One of the consumer’s great frustrations after having bought a product with a pump spray or an aerosol, is, that in effect they are designed only to work in an upright position. Existing pump spray containers have a dip tube with only one hole, which have to ‘swim’ in the liquid to guarantee proper spraying and that only is the case when sufficient liquid is left in the container and the container is held upright while spraying. Existing spray technologies tend to create waste because product is left behind and inaccessible in the container due to loss of pressure. These conditions greatly frustrate the consumer who wants to use the product at any angle he sees fit and up to the last drop.
Imagine 12 billion spray containers and aerosols currently in use worldwide in household, DIY and personal care products. Imagine 12 billion potential frustrations. The answer of course is a trigger spray system designed to work when held at any angle and leave behind no waste. Manufacturers have been trying to solve this problem for years to no avail.
A new concept is said to overcome these frustrations. British inventor Michael Pritchard developed ‘Anyway’ as an alternative to conventional aerosols and trigger sprays, that can be used upside down and without leaving any residue at the bottom of the container. ‘Anyway’ is designed to work at any angle and extract ‘every last drop’. The key component is a single hydrophilic membrane tube with millions of holes that attracts liquid rather than rejects it and excludes gases. The tube is closed at one end and enters the manifold of a trigger sprayer at the other. The liquid follows the path of least resistance and so up and out of the top of the tube, regardless of how the consumer is holding the container, letting the laws of physics work in the pump’s favour.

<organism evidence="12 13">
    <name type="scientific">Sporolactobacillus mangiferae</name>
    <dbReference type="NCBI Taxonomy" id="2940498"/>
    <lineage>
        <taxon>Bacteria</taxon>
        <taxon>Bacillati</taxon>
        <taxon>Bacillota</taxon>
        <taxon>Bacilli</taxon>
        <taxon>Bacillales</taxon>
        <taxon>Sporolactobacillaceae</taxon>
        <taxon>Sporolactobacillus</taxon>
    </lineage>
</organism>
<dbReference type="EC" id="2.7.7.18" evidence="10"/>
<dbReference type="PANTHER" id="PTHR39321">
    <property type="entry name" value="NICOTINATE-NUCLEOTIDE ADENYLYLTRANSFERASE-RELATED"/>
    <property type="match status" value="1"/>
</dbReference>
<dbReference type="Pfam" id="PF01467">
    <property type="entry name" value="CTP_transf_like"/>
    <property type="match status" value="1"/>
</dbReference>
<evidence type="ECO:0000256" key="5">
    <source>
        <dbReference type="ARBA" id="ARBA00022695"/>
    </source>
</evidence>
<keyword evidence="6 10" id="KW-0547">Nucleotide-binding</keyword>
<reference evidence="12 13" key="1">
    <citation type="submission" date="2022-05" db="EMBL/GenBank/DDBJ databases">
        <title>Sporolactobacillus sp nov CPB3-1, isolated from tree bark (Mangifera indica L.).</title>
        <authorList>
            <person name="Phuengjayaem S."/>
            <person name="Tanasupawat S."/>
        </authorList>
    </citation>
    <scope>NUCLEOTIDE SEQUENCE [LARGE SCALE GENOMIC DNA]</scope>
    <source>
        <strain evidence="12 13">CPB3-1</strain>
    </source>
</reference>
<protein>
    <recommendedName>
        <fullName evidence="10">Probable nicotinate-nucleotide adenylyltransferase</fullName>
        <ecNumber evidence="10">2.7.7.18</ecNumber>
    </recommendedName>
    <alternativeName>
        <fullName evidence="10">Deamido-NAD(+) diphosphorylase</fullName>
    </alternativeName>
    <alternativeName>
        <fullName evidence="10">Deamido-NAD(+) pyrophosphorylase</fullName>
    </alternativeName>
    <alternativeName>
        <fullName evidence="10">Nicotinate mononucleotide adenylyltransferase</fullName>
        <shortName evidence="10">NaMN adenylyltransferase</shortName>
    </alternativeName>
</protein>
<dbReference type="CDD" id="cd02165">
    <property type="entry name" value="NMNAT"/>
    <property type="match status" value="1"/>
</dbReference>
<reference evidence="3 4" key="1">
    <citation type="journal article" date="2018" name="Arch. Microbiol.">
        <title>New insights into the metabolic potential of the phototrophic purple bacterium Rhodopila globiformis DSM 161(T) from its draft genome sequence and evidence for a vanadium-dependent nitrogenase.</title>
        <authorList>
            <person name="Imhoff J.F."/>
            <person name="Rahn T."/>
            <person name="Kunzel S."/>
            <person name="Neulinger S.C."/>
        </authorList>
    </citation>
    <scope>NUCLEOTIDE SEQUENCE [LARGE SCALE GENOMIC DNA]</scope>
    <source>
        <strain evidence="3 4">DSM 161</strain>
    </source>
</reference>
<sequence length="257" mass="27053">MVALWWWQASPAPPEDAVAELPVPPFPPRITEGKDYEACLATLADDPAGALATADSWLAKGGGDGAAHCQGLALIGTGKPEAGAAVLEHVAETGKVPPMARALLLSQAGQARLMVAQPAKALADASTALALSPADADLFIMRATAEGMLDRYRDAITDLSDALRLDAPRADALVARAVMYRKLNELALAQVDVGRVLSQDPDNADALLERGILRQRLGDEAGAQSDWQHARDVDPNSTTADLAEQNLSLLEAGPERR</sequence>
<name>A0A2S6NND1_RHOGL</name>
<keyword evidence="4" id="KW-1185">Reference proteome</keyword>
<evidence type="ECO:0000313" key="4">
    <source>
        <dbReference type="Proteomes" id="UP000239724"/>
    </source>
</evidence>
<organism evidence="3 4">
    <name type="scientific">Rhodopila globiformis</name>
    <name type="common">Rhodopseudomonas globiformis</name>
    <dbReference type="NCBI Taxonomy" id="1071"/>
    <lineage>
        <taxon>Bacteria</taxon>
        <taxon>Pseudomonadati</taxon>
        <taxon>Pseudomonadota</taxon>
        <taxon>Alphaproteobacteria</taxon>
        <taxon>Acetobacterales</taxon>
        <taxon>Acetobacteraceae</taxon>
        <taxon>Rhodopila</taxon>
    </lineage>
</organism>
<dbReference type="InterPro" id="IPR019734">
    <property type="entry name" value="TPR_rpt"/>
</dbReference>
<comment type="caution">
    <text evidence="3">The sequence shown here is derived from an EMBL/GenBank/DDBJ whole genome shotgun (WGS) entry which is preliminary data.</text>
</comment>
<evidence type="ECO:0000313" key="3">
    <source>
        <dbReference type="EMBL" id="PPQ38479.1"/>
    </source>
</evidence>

For as long as any part of the tube is in contact with the liquid, and whichever way the container is inverted, a constant spray will be maintained until the very last drop. Not only is it more practical, but it also saves significantly on waste, and for aerosols the use of compressed air means no harmful gases are released.
According to the inventor, with ‘Anyway’, a product manufacturer can choose the porosity and add characteristics to the tube depending on the nature and viscosity of the contents. The system can handle lotions, gels and foams. It is suitable for most household cleaning products and liquids and a vast majority of beauty products.
In theory the ‘Anyway’ tube will work even with viscous liquids such as sun creams and oils as long as the properties of the liquid and flow rates are understood. It is also a viable alternative – and considerably less expensive – than the ‘bag on valve’ technology manufacturers currently use.
More costly? Michael Pritchard disagrees, pointing out that his invention will reduce costs, particularly with aerosol cans.